Sharp v. Maricopa County et al

Filing 11

ORDER that 1 COMPLAINT is dismissed with 30 days leave to amend. Clerk must enter dismissal with prejudice if Plaintiff fails to comply. Signed by Judge David G Campbell on 1/21/09. (LSP)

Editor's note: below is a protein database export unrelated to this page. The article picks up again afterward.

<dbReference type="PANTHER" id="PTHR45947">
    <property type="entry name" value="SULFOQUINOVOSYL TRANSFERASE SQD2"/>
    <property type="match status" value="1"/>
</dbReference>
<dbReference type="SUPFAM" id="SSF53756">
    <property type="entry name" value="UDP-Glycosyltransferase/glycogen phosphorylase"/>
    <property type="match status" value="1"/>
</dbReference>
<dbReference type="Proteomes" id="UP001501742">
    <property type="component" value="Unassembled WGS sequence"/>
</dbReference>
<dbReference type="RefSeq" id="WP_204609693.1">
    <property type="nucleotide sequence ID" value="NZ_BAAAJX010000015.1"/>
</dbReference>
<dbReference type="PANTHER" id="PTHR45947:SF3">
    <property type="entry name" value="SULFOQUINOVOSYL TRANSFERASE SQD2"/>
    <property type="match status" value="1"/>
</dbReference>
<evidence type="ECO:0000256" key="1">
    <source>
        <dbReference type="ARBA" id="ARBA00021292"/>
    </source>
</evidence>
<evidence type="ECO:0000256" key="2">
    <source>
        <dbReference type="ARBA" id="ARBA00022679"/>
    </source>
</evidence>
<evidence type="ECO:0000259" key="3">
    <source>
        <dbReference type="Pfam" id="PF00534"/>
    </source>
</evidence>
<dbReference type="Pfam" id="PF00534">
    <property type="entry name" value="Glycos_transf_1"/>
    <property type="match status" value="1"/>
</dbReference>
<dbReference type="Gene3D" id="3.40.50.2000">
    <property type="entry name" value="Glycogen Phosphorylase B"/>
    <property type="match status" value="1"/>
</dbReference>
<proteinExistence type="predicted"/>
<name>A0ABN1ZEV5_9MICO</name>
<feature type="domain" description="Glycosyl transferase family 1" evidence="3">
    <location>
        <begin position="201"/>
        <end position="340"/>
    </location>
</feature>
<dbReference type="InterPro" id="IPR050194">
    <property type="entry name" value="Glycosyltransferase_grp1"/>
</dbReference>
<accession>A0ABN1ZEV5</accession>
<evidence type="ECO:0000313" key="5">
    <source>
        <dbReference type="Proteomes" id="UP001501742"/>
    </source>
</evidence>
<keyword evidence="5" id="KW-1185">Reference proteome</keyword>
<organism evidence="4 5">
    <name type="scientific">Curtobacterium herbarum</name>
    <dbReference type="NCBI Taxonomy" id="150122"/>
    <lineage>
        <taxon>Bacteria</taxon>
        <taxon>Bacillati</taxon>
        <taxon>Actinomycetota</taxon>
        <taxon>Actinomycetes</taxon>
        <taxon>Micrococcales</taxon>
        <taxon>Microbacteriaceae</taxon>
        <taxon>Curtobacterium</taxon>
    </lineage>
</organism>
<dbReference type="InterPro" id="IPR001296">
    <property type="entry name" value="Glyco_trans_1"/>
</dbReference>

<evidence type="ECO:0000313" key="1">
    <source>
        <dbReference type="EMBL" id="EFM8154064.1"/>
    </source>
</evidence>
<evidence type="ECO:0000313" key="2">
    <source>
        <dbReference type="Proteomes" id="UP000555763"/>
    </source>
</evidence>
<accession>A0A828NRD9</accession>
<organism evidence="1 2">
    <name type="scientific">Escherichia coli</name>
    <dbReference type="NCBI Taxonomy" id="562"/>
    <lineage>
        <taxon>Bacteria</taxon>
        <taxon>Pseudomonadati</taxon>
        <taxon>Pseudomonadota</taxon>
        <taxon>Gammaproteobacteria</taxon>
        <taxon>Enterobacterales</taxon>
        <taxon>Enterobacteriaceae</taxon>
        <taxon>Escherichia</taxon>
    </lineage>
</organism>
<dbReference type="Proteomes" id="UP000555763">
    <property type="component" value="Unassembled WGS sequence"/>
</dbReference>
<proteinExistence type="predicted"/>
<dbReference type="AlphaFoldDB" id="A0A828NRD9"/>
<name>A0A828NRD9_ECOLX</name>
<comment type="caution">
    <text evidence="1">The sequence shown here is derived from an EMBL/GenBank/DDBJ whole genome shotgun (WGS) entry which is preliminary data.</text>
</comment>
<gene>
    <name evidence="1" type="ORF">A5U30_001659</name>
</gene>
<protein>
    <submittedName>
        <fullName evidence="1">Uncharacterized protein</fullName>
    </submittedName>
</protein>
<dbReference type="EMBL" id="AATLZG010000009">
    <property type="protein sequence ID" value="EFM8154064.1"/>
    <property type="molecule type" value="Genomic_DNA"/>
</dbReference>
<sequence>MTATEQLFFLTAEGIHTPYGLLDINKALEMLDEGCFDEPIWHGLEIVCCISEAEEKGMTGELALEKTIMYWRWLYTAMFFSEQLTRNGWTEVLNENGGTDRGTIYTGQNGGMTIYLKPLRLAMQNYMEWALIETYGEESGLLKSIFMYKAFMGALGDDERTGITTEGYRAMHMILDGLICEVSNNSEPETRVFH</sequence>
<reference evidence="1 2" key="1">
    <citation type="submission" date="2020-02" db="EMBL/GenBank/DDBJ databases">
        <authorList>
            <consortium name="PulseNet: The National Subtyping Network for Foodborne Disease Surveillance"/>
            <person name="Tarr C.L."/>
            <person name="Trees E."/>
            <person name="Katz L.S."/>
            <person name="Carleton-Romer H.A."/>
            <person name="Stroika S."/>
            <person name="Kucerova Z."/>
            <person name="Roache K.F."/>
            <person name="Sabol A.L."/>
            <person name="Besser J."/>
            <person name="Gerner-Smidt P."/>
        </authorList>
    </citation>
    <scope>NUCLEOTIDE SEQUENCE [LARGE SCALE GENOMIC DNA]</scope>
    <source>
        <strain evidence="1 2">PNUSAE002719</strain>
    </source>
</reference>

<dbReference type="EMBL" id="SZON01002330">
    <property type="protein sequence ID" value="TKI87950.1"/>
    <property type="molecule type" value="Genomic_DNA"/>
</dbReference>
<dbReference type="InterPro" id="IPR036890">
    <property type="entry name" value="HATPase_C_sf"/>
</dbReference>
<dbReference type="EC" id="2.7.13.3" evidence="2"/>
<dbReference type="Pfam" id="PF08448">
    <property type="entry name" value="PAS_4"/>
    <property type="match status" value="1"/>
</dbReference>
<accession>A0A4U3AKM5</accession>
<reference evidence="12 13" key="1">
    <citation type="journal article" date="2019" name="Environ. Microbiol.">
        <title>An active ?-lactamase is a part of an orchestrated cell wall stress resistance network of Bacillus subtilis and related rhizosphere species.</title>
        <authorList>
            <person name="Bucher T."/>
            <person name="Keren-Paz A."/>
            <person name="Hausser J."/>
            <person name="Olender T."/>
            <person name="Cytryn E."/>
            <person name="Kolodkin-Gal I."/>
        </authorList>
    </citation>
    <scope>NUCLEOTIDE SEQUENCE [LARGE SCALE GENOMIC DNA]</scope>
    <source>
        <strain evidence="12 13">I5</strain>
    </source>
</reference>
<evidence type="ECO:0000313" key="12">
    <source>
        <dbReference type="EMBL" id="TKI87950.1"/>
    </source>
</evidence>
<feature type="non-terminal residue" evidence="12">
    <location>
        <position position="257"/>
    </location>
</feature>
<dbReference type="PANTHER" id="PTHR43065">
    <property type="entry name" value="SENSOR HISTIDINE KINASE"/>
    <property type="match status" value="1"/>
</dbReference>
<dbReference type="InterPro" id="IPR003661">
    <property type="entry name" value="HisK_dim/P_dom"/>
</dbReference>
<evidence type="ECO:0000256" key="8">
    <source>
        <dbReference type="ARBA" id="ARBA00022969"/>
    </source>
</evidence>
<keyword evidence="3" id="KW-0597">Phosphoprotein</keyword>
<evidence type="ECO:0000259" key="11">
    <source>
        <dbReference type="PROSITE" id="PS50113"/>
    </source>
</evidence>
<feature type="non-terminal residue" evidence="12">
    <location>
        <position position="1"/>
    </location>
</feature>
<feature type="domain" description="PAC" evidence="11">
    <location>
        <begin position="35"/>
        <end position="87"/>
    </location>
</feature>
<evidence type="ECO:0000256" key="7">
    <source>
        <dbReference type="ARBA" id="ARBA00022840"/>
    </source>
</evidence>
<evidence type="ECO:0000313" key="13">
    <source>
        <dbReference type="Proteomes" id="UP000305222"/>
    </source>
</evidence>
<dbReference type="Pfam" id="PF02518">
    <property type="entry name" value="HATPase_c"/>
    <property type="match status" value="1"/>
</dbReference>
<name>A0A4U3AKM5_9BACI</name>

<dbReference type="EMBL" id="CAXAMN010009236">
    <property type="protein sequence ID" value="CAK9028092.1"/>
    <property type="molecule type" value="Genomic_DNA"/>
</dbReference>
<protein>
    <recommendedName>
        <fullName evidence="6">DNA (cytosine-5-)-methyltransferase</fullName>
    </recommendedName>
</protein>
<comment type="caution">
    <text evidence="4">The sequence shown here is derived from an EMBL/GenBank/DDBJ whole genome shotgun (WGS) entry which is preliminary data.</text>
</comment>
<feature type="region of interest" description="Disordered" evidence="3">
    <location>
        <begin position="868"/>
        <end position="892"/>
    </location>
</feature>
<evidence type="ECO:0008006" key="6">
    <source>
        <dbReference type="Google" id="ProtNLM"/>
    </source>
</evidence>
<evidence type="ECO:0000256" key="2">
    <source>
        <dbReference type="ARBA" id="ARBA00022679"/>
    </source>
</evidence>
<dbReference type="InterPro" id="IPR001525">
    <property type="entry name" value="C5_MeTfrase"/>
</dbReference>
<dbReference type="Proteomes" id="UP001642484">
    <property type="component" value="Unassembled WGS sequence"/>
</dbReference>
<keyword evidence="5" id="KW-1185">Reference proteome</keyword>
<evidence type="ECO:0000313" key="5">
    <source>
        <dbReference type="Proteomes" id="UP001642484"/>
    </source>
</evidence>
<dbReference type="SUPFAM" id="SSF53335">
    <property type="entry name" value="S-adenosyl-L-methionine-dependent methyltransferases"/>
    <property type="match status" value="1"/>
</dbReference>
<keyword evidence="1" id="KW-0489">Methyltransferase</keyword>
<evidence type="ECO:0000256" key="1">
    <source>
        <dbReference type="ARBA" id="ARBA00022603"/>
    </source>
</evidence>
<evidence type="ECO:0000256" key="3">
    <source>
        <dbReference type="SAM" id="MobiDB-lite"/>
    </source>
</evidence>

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1 2 3 4 5 6 7 8 9 10 11 12 13 14 15 16 17 18 19 20 21 22 23 24 25 26 27 28 JDDL-K 1 SC WO IN THE UNITED STATES DISTRICT COURT FOR THE DISTRICT OF ARIZONA Bobby Ray Sharp, Plaintiff, vs. Maricopa County, et al., Defendants. ) ) ) ) ) ) ) ) ) ) ) No. CV 08-2316-PHX-DGC (JRI) ORDER Plaintiff Bobby Ray Sharp, who is confined in the Lower Buckeye Jail in Phoenix, Arizona, has filed a civil rights Complaint pursuant to 42 U.S.C. 1983 through counsel and paid the $350.00 filing fee. (Doc.# 1.)1 The Court will dismiss the Complaint with leave to amend. I. Statutory Screening of Prisoner Complaints The Court is required to screen complaints brought by prisoners seeking relief against a governmental entity or an officer or an employee of a governmental entity. 28 U.S.C. 1915A(a). The Court must dismiss a complaint or portion thereof if a plaintiff has raised claims that are legally frivolous or malicious, that fail to state a claim upon which relief may be granted, or that seek monetary relief from a defendant who is immune from such relief. 28 U.S.C. 1915A(b)(1), (2). If the Court determines that a pleading could be cured by the allegation of other facts, a litigant is entitled to an opportunity to amend a complaint before "Doc.#" refers to the docket number of filings in this action. 1 2 3 4 5 6 7 8 9 10 11 12 13 14 15 16 17 18 19 20 21 22 23 24 25 26 27 28 JDDL-K dismissal of the action. See Lopez v. Smith, 203 F.3d 1122, 1127-29 (9th Cir. 2000) (en banc). The Court should not, however, advise the litigant how to cure the defects. This type of advice "would undermine district judges' role as impartial decisionmakers." Pliler v. Ford, 542 U.S. 225, 231 (2004); see also Lopez, 203 F.3d at 1131 n.13 (declining to decide whether the court was required to inform a litigant of deficiencies). Plaintiff's Complaint will be dismissed for failure to state a claim with leave to amend because the Complaint may possibly be saved by amendment. II. Complaint Plaintiff alleges violation of his constitutional rights to adequate medical and mental health care. He sues Maricopa County, Maricopa County Sheriff's Office, Maricopa County Sheriff Joseph Arpaio, Maricopa County Correctional Health Services, and John Does I-X and Black Corporations I-V. Plaintiff seeks compensatory relief. III. Failure to State a Claim To state a claim under 1983, a plaintiff must allege facts supporting that (1) the conduct about which he complains was committed by a person acting under the color of state law and (2) the conduct deprived him of a federal constitutional or statutory right. Wood v. Ostrander, 879 F.2d 583, 587 (9th Cir. 1989). In addition, a plaintiff must allege that he suffered a specific injury as a result of the conduct of a particular defendant and he must allege an affirmative link between the injury and the conduct of that defendant. Rizzo v. Goode, 423 U.S. 362, 371-72, 377 (1976). A. Maricopa County Sheriff's Office and Correctional Health Services Plaintiff sues the Maricopa County Sheriff's Office (MCSO) and Maricopa County Correctional Health Services (CHS). Neither, however, is a proper Defendant. In Arizona, the responsibility for operating jails and caring for prisoners is placed by law upon the sheriff, see A.R.S. 11-441(A)(5), 31-101, and the County, see A.R.S. 11-251(8), 11291(A). MCSO is simply an administrative creation of the sheriff to allow him to carry out his statutory duties and is not a "person" amenable to suit pursuant to 1983. Similarly, -2- 1 2 3 4 5 6 7 8 9 10 11 12 13 14 15 16 17 18 19 20 21 22 23 24 25 26 27 28 JDDL-K CHS is an administrative creation of the County to provide medical care to inmates. Accordingly, MCSO and CHS will be dismissed. B. Fictitiously-Named Defendants Plaintiff sues John Does I-X and Black Corporations I-V. Generally, the use of anonymous type appellations to identify defendants is not favored. Rule 10(a) of the Federal Rules of Civil Procedure requires the plaintiff to include the names of the parties in the action. The Ninth Circuit has held that where identity is unknown prior to the filing of a complaint, the plaintiff should be given an opportunity through discovery to identify the unknown defendants, unless it is clear that discovery would not uncover the identities, or that the complaint would be dismissed on other grounds. Wakefield v. Thompson, 177 F.3d 1160, 1163 (9th Cir. 1999) (citing Gillespie v. Civiletti, 629 F.2d 637, 642 (9th Cir. 1980)). If Plaintiff discovers the identities of these fictitiously-named defendants through the discovery process, or otherwise, he may seek leave of the Court to amend to name these individuals. C. Sheriff Arpaio Although Arpaio may properly be sued for constitutional violations, Plaintiff fails to state a claim against him. "A plaintiff must allege facts, not simply conclusions, that show that an individual was personally involved in the deprivation of his civil rights." Barren v. Harrington, 152 F.3d 1193, 1194 (9th Cir. 1998). For an individual to be liable in his official capacity, a plaintiff must allege that the official acted as a result of a policy, practice, or custom or that the official promulgated a policy, practice or custom resulting in the violation. See Cortez v. County of Los Angeles, 294 F.3d 1186, 1188 (9th Cir. 2001). Further, there is no respondeat superior liability under 1983, so a defendant's position as the supervisor of a someone who allegedly violated a plaintiff's constitutional rights does not make him liable. Monell v. Dep't of Soc. Servs., 436 U.S. 658, 691 (1978); Taylor v. List, 880 F.2d 1040, 1045 (9th Cir. 1989). A supervisor in his individual capacity, "is only liable for constitutional violations of his subordinates if the supervisor participated in or directed the -3- 1 2 3 4 5 6 7 8 9 10 11 12 13 14 15 16 17 18 19 20 21 22 23 24 25 26 27 28 JDDL-K violations, or knew of the violations and failed to act to prevent them." Taylor, 880 F.2d at 1045. Plaintiff alleges that Arpaio is the official policymaker for the Sheriff's Office. He fails, however, to allege that his constitutional rights were violated pursuant to a policy, practice, or custom promulgated or endorsed by Arpaio. That is, Plaintiff fails to allege facts to support that Arpaio enacted or enforced a policy, custom, or practice that resulted in the denial of Plaintiff's constitutional rights. Further, Plaintiff has not alleged that Arpaio directly violated his constitutional rights or that he was aware that Plaintiff's rights were being violated but failed to act. Plaintiff therefore fails to state a claim against Arpaio. D. Maricopa County Plaintiff also sues Maricopa County. A municipality may not be held liable unless its policy or custom caused the constitutional injury. See Leatherman v. Tarrant County Narcotics Intelligence and Coordination Unit, 507 U.S. 163, 166 (1993); Monell, 436 U.S. at 694. Thus, a municipality may not be sued solely because an injury was inflicted by one of its employees or agents. Long v. County of Los Angeles, 442 F.3d 1178, 1185 (9th Cir. 2006). Rather, the municipality is liable only when the execution of its policy or custom inflicts the constitutional injury. Id.; Miranda v. City of Cornelius, 429 F.3d 858, 868 (9th Cir. 2005). Therefore, a 1983 claim against a municipal defendant "cannot succeed as a matter of law" unless a plaintiff: (1) contends that the municipal defendant maintains a policy or custom pertinent to the plaintiff's alleged injury; and (2) explains how such policy or custom caused the plaintiff's injury. Sadoski v. Mosley, 435 F.3d 1076, 1080 (9th Cir. 2006). Plaintiff fails to allege that the County has enacted or enforced a policy, custom, or practice that resulted in the denial of his civil rights. For that reason, Plaintiff fails to state a claim against the County. IV. Leave to Amend For the foregoing reasons, Plaintiff's Complaint will be dismissed for failure to state a claim upon which relief may be granted. Within 30 days, Plaintiff may submit a first -4- 1 2 3 4 5 6 7 8 9 10 11 12 13 14 15 16 17 18 19 20 21 22 23 24 25 26 27 28 JDDL-K amended complaint to cure the deficiencies outlined above. Plaintiff must clearly designate on the face of the document that it is the "First Amended Complaint." Plaintiff may include only one claim per count. IT IS ORDERED: (1) The Complaint (doc.# 1) is dismissed for failure to state a claim. Plaintiff has 30 days from the date this Order is filed to file a first amended complaint in compliance with this Order. (2) If Plaintiff fails to file an amended complaint within 30 days, the Clerk of Court must, without further notice, enter a judgment of dismissal of this action with prejudice. DATED this 21st day of January, 2009. -5-